Plotting a bearing on a map using a round lensatic compass
Sighting the bearing
To determine our location we are going to combine two pieces of information on our map. We know that we are somewhere along the shoreline of the lake. Using a compass we can sight a bearing to our cabin across the lake. When we plot the bearing on our map, our location will be where the line between our location and the cabin crosses the shoreline of the lake.
Determine a rough direction to the target
Use a compass to get a general sense of direction for North, South, East, and West. Identify on of the eight compass points (N, NE, E, SE, S, SW, W, NW) that roughly describes the direction to our sighting target. In our example at the lake, our cabin is NE of our current location. Refer back to this "reality check" occasionally during plotting to make sure what you are doing makes sense.
Sight the bearing to the target
Most lensatic compass have a compass card marked in 5° and 10 mil increments. 5° is not precise enough for anything but the crudest work, so it makes sense to make our sightings and do our plotting using mils.
Using our compass we have sighted a bearing to our cabin of 1070 mils from Magnetic North. The north reference is an integral part of any bearing. Make sure you include it when you say or write a bearing. We can abbreviate to either 1070 mils Mag. or just 1070 mils M
We will be plotting our bearing relative to Magnetic North, so there is no need to adjust for a different north reference.
Our bearing was taken from an unknown location, towards a known location. When we plot it on the map, we will start plotting at the known location, and extend the bearing line back towards the unknown location. This is known as a back bearing.
For more information on forward and back bearings, see our tutorial on forward and back bearings.
Establish an accurate Magnetic North reference line
We will be orienting our map with Magnetic North. To do this we need to establish an accurate Magnetic North reference line on the map. You may be tempted to use the MN line on the declination diagram, but be careful. The declination diagram may not be drawn with an accurate angle, or the angle may not represent the current declination. The smaller the angle to Magnetic North, the more likely the diagram will show a larger angle. The older the map, the more likely the declination shown in the diagram is no longer correct. Generally once you have drawn your own Magnetic North line, you will not need to do this again on this map sheet for many years.
Using a protractor aligned with either True or Grid North (depending on what the magnetic declination you are given is referenced to), make a mark on the map at the desired value. Then use a straight edge to draw and label the Magnetic North Reference line.
Step by step procedure for plotting with a straight edged lensatic compass
Orient the map with Magnetic North
A round lensatic compass has no straight edge to align. Instead you will use an imaginary line that runs down the center of the compass. Two parts of this line include the sighting wire, which you can align with things that are visible on the map, and the center of the rotating compass card. Some of these compasses have a notch at each end of the housing along this line. If your compass does not have these notches, you should add them. Use a straight edge aligned with the sighting wire and central pivot point. Mark the position of the notches to be with a pencil. Use a file to make a permanent notch at each end. Or make a permanent scratch mark, paint line, or permanent marker line on each end.You will use these notches to align your compass with a line on the map or to mark the location of a bearing line your are about to draw.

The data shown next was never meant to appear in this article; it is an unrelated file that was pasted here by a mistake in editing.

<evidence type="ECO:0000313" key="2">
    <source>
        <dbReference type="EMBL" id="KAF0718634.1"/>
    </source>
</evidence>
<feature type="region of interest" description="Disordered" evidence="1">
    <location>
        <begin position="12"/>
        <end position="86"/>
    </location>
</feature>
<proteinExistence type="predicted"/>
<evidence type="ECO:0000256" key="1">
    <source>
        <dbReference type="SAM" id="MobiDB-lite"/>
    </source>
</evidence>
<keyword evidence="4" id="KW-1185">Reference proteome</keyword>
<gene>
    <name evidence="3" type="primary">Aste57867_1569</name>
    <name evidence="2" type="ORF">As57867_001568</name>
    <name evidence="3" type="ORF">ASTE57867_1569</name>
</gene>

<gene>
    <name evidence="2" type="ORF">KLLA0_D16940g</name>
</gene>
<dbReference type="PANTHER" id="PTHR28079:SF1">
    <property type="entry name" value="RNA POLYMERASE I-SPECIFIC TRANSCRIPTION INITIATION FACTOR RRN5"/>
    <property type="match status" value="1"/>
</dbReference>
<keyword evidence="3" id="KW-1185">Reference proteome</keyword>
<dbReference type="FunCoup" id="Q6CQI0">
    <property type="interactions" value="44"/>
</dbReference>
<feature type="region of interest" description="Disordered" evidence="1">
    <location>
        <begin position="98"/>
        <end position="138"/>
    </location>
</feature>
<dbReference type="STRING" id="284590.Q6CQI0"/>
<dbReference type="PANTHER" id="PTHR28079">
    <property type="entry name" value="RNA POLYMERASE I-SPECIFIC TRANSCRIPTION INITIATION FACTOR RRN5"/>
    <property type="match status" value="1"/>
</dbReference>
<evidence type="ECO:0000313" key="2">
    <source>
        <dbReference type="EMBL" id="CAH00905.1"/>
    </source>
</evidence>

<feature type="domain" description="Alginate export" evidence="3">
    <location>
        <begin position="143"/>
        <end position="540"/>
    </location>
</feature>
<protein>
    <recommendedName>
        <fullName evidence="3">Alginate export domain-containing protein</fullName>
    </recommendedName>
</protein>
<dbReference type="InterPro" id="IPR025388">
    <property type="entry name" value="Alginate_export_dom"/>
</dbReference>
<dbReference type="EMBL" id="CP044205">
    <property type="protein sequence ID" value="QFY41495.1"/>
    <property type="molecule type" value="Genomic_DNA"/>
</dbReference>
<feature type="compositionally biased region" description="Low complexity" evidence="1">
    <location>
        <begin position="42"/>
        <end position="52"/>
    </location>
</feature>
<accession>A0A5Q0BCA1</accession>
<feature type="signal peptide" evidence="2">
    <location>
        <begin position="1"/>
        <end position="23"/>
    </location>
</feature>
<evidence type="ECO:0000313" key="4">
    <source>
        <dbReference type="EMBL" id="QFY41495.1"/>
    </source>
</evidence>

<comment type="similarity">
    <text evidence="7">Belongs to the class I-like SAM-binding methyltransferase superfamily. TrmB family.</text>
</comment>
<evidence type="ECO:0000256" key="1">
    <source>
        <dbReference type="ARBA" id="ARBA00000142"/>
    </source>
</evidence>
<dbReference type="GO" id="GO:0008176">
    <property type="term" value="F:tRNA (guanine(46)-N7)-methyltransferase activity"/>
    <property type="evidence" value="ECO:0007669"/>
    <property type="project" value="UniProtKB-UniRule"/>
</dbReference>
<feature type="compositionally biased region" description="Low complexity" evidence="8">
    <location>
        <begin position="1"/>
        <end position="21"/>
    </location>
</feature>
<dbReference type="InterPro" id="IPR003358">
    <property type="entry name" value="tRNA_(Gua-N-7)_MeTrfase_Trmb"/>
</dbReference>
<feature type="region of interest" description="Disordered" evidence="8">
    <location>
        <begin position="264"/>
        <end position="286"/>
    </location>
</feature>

Align your compass along your Magnetic North reference line.
Now rotate the map and the compass as a unit, until the compass dial is aligned with north.
Note that we are using the magnetic dial in the compass. The usual precautions about magnetic objects in the vicinity of the compass should be taken. Pay particular attention to the surface your are working on. Many wooden tables also have bolts, nails, screws, and other metal components. Don't even consider using the hood or tailgate of a vehicle.
Orient you compass with the bearing, and draw the bearing line
Next, without changing the orientation of you map, move your compass so that the point you are plotting to/from is under the sighting wire, and the compass dial reading matches your bearing. Make a mark with your pencil at the notch on the end furthest from the sighting wire. Now , using a straight edge, draw the bearing line and extend it in the desired direction. In our example will will extend the line as a back bearing.
We have established our location on the map
The location we sighted the bearing to the cabin is where the back bearing intersects the lake shore. In order to detect any errors we may have made, it is recommended that you plot at least one additional bearing to a different known location.
The need to carefully orient the map, and the precautions about metal in the vicinity of the compass makes this type of plotting more difficult than most other methods. Perhaps this is why most military personnel are trained to plot bearings using a protractor on a Coordinate Scale and Protractor tool.
Additional techniques for plotting a bearing...
- Plotting a bearing using a protractor
- Plotting a bearing using a baseplate compass
- Plotting a bearing using a baseplate compass adjusted for declination
- Plotting a bearing using a straight edged lensatic compass
Continue this tutorial on plotting a bearing with these links:Plotting a second and third bearing to confirm your position
Using bearings to locate a distant target